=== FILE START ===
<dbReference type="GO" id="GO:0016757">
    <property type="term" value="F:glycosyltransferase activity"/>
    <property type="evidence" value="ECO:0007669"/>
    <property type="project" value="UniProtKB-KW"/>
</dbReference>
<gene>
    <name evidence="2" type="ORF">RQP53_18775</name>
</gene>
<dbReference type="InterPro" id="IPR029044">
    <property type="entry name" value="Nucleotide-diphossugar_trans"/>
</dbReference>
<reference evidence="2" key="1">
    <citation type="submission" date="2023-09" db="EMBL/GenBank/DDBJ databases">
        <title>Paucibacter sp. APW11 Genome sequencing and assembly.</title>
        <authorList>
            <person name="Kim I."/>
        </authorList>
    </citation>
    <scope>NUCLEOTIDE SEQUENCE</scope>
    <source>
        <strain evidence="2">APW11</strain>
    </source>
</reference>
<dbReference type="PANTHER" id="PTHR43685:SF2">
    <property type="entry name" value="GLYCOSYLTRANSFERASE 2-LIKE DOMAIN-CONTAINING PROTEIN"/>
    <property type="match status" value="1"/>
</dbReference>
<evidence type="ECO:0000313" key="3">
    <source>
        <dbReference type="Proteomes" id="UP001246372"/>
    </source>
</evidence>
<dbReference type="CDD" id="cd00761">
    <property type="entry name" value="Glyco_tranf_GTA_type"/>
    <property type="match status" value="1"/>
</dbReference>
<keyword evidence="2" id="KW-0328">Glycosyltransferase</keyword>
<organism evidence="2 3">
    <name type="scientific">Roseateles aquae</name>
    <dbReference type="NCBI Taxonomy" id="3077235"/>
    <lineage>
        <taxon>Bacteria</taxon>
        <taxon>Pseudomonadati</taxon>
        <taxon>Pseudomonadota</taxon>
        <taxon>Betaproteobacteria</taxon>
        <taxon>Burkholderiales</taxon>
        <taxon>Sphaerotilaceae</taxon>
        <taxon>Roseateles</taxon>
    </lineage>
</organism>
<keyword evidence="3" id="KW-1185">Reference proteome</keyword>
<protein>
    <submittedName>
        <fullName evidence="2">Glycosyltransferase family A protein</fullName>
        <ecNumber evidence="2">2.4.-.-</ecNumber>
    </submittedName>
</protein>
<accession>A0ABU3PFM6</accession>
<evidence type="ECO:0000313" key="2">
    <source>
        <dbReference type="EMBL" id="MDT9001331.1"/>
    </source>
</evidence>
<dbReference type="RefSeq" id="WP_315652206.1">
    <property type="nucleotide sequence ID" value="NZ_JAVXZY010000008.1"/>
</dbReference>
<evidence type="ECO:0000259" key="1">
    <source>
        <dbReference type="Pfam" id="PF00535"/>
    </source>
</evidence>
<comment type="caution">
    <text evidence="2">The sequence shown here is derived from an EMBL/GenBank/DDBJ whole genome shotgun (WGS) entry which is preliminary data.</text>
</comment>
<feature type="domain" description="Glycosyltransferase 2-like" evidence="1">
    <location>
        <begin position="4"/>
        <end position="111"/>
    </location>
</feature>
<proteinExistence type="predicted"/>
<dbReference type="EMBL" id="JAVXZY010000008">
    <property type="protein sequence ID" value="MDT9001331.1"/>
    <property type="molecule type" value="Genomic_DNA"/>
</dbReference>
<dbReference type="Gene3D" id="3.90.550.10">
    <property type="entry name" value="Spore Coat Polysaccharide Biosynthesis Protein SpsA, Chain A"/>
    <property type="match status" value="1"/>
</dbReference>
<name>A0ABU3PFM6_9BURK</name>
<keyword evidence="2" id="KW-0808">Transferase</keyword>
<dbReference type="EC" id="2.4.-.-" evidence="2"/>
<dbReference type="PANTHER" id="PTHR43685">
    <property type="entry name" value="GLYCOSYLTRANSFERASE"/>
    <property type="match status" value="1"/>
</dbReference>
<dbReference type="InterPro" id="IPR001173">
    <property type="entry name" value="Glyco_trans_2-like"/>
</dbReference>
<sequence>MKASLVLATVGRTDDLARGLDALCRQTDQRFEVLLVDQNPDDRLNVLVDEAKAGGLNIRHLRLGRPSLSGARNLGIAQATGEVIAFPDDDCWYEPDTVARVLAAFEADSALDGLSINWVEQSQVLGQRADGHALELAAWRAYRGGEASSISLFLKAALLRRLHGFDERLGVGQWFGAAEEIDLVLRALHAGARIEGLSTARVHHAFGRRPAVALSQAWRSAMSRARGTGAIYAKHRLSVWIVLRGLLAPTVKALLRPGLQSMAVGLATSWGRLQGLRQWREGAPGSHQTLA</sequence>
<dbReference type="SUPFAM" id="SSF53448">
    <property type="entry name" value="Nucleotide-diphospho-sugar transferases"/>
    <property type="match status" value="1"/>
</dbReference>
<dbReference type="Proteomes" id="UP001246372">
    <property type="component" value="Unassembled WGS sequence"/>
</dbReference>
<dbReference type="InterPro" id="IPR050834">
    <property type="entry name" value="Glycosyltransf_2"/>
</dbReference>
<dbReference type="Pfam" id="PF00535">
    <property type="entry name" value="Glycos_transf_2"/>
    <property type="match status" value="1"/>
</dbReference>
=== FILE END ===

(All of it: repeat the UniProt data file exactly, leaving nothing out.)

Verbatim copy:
<dbReference type="GO" id="GO:0016757">
    <property type="term" value="F:glycosyltransferase activity"/>
    <property type="evidence" value="ECO:0007669"/>
    <property type="project" value="UniProtKB-KW"/>
</dbReference>
<gene>
    <name evidence="2" type="ORF">RQP53_18775</name>
</gene>
<dbReference type="InterPro" id="IPR029044">
    <property type="entry name" value="Nucleotide-diphossugar_trans"/>
</dbReference>
<reference evidence="2" key="1">
    <citation type="submission" date="2023-09" db="EMBL/GenBank/DDBJ databases">
        <title>Paucibacter sp. APW11 Genome sequencing and assembly.</title>
        <authorList>
            <person name="Kim I."/>
        </authorList>
    </citation>
    <scope>NUCLEOTIDE SEQUENCE</scope>
    <source>
        <strain evidence="2">APW11</strain>
    </source>
</reference>
<dbReference type="PANTHER" id="PTHR43685:SF2">
    <property type="entry name" value="GLYCOSYLTRANSFERASE 2-LIKE DOMAIN-CONTAINING PROTEIN"/>
    <property type="match status" value="1"/>
</dbReference>
<evidence type="ECO:0000313" key="3">
    <source>
        <dbReference type="Proteomes" id="UP001246372"/>
    </source>
</evidence>
<dbReference type="CDD" id="cd00761">
    <property type="entry name" value="Glyco_tranf_GTA_type"/>
    <property type="match status" value="1"/>
</dbReference>
<keyword evidence="2" id="KW-0328">Glycosyltransferase</keyword>
<organism evidence="2 3">
    <name type="scientific">Roseateles aquae</name>
    <dbReference type="NCBI Taxonomy" id="3077235"/>
    <lineage>
        <taxon>Bacteria</taxon>
        <taxon>Pseudomonadati</taxon>
        <taxon>Pseudomonadota</taxon>
        <taxon>Betaproteobacteria</taxon>
        <taxon>Burkholderiales</taxon>
        <taxon>Sphaerotilaceae</taxon>
        <taxon>Roseateles</taxon>
    </lineage>
</organism>
<keyword evidence="3" id="KW-1185">Reference proteome</keyword>
<protein>
    <submittedName>
        <fullName evidence="2">Glycosyltransferase family A protein</fullName>
        <ecNumber evidence="2">2.4.-.-</ecNumber>
    </submittedName>
</protein>
<accession>A0ABU3PFM6</accession>
<evidence type="ECO:0000313" key="2">
    <source>
        <dbReference type="EMBL" id="MDT9001331.1"/>
    </source>
</evidence>
<dbReference type="RefSeq" id="WP_315652206.1">
    <property type="nucleotide sequence ID" value="NZ_JAVXZY010000008.1"/>
</dbReference>
<evidence type="ECO:0000259" key="1">
    <source>
        <dbReference type="Pfam" id="PF00535"/>
    </source>
</evidence>
<comment type="caution">
    <text evidence="2">The sequence shown here is derived from an EMBL/GenBank/DDBJ whole genome shotgun (WGS) entry which is preliminary data.</text>
</comment>
<feature type="domain" description="Glycosyltransferase 2-like" evidence="1">
    <location>
        <begin position="4"/>
        <end position="111"/>
    </location>
</feature>
<proteinExistence type="predicted"/>
<dbReference type="EMBL" id="JAVXZY010000008">
    <property type="protein sequence ID" value="MDT9001331.1"/>
    <property type="molecule type" value="Genomic_DNA"/>
</dbReference>
<dbReference type="Gene3D" id="3.90.550.10">
    <property type="entry name" value="Spore Coat Polysaccharide Biosynthesis Protein SpsA, Chain A"/>
    <property type="match status" value="1"/>
</dbReference>
<name>A0ABU3PFM6_9BURK</name>
<keyword evidence="2" id="KW-0808">Transferase</keyword>
<dbReference type="EC" id="2.4.-.-" evidence="2"/>
<dbReference type="PANTHER" id="PTHR43685">
    <property type="entry name" value="GLYCOSYLTRANSFERASE"/>
    <property type="match status" value="1"/>
</dbReference>
<dbReference type="InterPro" id="IPR001173">
    <property type="entry name" value="Glyco_trans_2-like"/>
</dbReference>
<sequence>MKASLVLATVGRTDDLARGLDALCRQTDQRFEVLLVDQNPDDRLNVLVDEAKAGGLNIRHLRLGRPSLSGARNLGIAQATGEVIAFPDDDCWYEPDTVARVLAAFEADSALDGLSINWVEQSQVLGQRADGHALELAAWRAYRGGEASSISLFLKAALLRRLHGFDERLGVGQWFGAAEEIDLVLRALHAGARIEGLSTARVHHAFGRRPAVALSQAWRSAMSRARGTGAIYAKHRLSVWIVLRGLLAPTVKALLRPGLQSMAVGLATSWGRLQGLRQWREGAPGSHQTLA</sequence>
<dbReference type="SUPFAM" id="SSF53448">
    <property type="entry name" value="Nucleotide-diphospho-sugar transferases"/>
    <property type="match status" value="1"/>
</dbReference>
<dbReference type="Proteomes" id="UP001246372">
    <property type="component" value="Unassembled WGS sequence"/>
</dbReference>
<dbReference type="InterPro" id="IPR050834">
    <property type="entry name" value="Glycosyltransf_2"/>
</dbReference>
<dbReference type="Pfam" id="PF00535">
    <property type="entry name" value="Glycos_transf_2"/>
    <property type="match status" value="1"/>
</dbReference>